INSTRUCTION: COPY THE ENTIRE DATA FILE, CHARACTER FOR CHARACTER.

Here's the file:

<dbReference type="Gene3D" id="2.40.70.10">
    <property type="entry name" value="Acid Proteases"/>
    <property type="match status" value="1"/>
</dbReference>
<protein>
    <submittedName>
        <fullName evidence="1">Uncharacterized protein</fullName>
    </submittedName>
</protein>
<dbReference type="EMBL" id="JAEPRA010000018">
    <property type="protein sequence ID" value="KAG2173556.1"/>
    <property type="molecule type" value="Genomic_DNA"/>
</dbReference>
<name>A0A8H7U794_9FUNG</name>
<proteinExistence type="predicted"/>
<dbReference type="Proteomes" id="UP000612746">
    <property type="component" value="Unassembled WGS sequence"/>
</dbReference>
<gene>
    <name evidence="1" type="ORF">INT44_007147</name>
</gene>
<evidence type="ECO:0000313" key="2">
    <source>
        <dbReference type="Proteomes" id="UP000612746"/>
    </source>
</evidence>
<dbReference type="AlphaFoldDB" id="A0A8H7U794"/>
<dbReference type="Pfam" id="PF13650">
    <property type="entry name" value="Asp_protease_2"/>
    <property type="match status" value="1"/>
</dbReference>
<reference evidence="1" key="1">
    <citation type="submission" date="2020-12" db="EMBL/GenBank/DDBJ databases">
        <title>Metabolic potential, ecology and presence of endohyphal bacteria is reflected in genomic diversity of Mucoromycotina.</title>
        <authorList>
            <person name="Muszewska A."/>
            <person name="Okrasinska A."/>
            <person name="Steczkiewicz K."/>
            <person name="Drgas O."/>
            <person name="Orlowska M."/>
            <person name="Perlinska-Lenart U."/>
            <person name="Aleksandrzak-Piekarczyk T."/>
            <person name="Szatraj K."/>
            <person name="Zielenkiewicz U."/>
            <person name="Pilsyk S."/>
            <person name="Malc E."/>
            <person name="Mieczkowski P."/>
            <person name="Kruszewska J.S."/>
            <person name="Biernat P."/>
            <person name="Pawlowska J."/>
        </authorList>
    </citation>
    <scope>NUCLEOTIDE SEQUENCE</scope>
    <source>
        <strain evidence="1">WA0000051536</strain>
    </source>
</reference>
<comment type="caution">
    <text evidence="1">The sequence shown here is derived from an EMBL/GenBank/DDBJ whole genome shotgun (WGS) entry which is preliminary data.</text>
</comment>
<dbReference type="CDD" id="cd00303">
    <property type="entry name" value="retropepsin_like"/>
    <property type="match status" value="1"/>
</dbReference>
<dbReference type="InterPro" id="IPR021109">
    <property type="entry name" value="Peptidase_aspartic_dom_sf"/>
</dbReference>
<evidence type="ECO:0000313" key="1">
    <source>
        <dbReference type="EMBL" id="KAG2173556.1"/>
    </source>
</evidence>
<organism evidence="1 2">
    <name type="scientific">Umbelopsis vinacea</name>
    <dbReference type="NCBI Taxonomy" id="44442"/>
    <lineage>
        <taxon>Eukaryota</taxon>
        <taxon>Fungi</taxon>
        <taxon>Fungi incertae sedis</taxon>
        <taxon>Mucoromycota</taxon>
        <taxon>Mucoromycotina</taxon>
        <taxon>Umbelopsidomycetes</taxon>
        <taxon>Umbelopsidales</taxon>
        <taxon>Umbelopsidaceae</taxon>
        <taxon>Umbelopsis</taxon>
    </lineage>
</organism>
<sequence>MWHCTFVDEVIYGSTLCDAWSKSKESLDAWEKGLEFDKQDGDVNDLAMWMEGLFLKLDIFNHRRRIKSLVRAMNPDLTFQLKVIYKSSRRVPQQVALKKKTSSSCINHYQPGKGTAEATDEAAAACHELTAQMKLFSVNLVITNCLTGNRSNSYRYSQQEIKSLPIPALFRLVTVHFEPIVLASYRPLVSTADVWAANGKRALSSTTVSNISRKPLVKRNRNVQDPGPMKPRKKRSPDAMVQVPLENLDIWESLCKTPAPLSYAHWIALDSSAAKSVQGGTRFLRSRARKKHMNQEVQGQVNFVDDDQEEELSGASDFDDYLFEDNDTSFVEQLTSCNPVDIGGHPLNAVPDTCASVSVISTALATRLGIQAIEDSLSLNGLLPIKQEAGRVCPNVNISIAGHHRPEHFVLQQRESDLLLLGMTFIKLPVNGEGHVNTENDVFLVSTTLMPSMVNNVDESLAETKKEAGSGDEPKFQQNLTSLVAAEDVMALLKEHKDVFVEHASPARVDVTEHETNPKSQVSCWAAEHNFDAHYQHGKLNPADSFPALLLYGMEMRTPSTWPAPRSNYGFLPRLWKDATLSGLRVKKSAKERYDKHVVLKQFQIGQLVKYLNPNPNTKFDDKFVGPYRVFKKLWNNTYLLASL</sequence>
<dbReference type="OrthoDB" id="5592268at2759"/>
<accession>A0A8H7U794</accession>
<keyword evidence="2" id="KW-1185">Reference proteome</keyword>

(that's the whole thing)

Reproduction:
<dbReference type="Gene3D" id="2.40.70.10">
    <property type="entry name" value="Acid Proteases"/>
    <property type="match status" value="1"/>
</dbReference>
<protein>
    <submittedName>
        <fullName evidence="1">Uncharacterized protein</fullName>
    </submittedName>
</protein>
<dbReference type="EMBL" id="JAEPRA010000018">
    <property type="protein sequence ID" value="KAG2173556.1"/>
    <property type="molecule type" value="Genomic_DNA"/>
</dbReference>
<name>A0A8H7U794_9FUNG</name>
<proteinExistence type="predicted"/>
<dbReference type="Proteomes" id="UP000612746">
    <property type="component" value="Unassembled WGS sequence"/>
</dbReference>
<gene>
    <name evidence="1" type="ORF">INT44_007147</name>
</gene>
<evidence type="ECO:0000313" key="2">
    <source>
        <dbReference type="Proteomes" id="UP000612746"/>
    </source>
</evidence>
<dbReference type="AlphaFoldDB" id="A0A8H7U794"/>
<dbReference type="Pfam" id="PF13650">
    <property type="entry name" value="Asp_protease_2"/>
    <property type="match status" value="1"/>
</dbReference>
<reference evidence="1" key="1">
    <citation type="submission" date="2020-12" db="EMBL/GenBank/DDBJ databases">
        <title>Metabolic potential, ecology and presence of endohyphal bacteria is reflected in genomic diversity of Mucoromycotina.</title>
        <authorList>
            <person name="Muszewska A."/>
            <person name="Okrasinska A."/>
            <person name="Steczkiewicz K."/>
            <person name="Drgas O."/>
            <person name="Orlowska M."/>
            <person name="Perlinska-Lenart U."/>
            <person name="Aleksandrzak-Piekarczyk T."/>
            <person name="Szatraj K."/>
            <person name="Zielenkiewicz U."/>
            <person name="Pilsyk S."/>
            <person name="Malc E."/>
            <person name="Mieczkowski P."/>
            <person name="Kruszewska J.S."/>
            <person name="Biernat P."/>
            <person name="Pawlowska J."/>
        </authorList>
    </citation>
    <scope>NUCLEOTIDE SEQUENCE</scope>
    <source>
        <strain evidence="1">WA0000051536</strain>
    </source>
</reference>
<comment type="caution">
    <text evidence="1">The sequence shown here is derived from an EMBL/GenBank/DDBJ whole genome shotgun (WGS) entry which is preliminary data.</text>
</comment>
<dbReference type="CDD" id="cd00303">
    <property type="entry name" value="retropepsin_like"/>
    <property type="match status" value="1"/>
</dbReference>
<dbReference type="InterPro" id="IPR021109">
    <property type="entry name" value="Peptidase_aspartic_dom_sf"/>
</dbReference>
<evidence type="ECO:0000313" key="1">
    <source>
        <dbReference type="EMBL" id="KAG2173556.1"/>
    </source>
</evidence>
<organism evidence="1 2">
    <name type="scientific">Umbelopsis vinacea</name>
    <dbReference type="NCBI Taxonomy" id="44442"/>
    <lineage>
        <taxon>Eukaryota</taxon>
        <taxon>Fungi</taxon>
        <taxon>Fungi incertae sedis</taxon>
        <taxon>Mucoromycota</taxon>
        <taxon>Mucoromycotina</taxon>
        <taxon>Umbelopsidomycetes</taxon>
        <taxon>Umbelopsidales</taxon>
        <taxon>Umbelopsidaceae</taxon>
        <taxon>Umbelopsis</taxon>
    </lineage>
</organism>
<sequence>MWHCTFVDEVIYGSTLCDAWSKSKESLDAWEKGLEFDKQDGDVNDLAMWMEGLFLKLDIFNHRRRIKSLVRAMNPDLTFQLKVIYKSSRRVPQQVALKKKTSSSCINHYQPGKGTAEATDEAAAACHELTAQMKLFSVNLVITNCLTGNRSNSYRYSQQEIKSLPIPALFRLVTVHFEPIVLASYRPLVSTADVWAANGKRALSSTTVSNISRKPLVKRNRNVQDPGPMKPRKKRSPDAMVQVPLENLDIWESLCKTPAPLSYAHWIALDSSAAKSVQGGTRFLRSRARKKHMNQEVQGQVNFVDDDQEEELSGASDFDDYLFEDNDTSFVEQLTSCNPVDIGGHPLNAVPDTCASVSVISTALATRLGIQAIEDSLSLNGLLPIKQEAGRVCPNVNISIAGHHRPEHFVLQQRESDLLLLGMTFIKLPVNGEGHVNTENDVFLVSTTLMPSMVNNVDESLAETKKEAGSGDEPKFQQNLTSLVAAEDVMALLKEHKDVFVEHASPARVDVTEHETNPKSQVSCWAAEHNFDAHYQHGKLNPADSFPALLLYGMEMRTPSTWPAPRSNYGFLPRLWKDATLSGLRVKKSAKERYDKHVVLKQFQIGQLVKYLNPNPNTKFDDKFVGPYRVFKKLWNNTYLLASL</sequence>
<dbReference type="OrthoDB" id="5592268at2759"/>
<accession>A0A8H7U794</accession>
<keyword evidence="2" id="KW-1185">Reference proteome</keyword>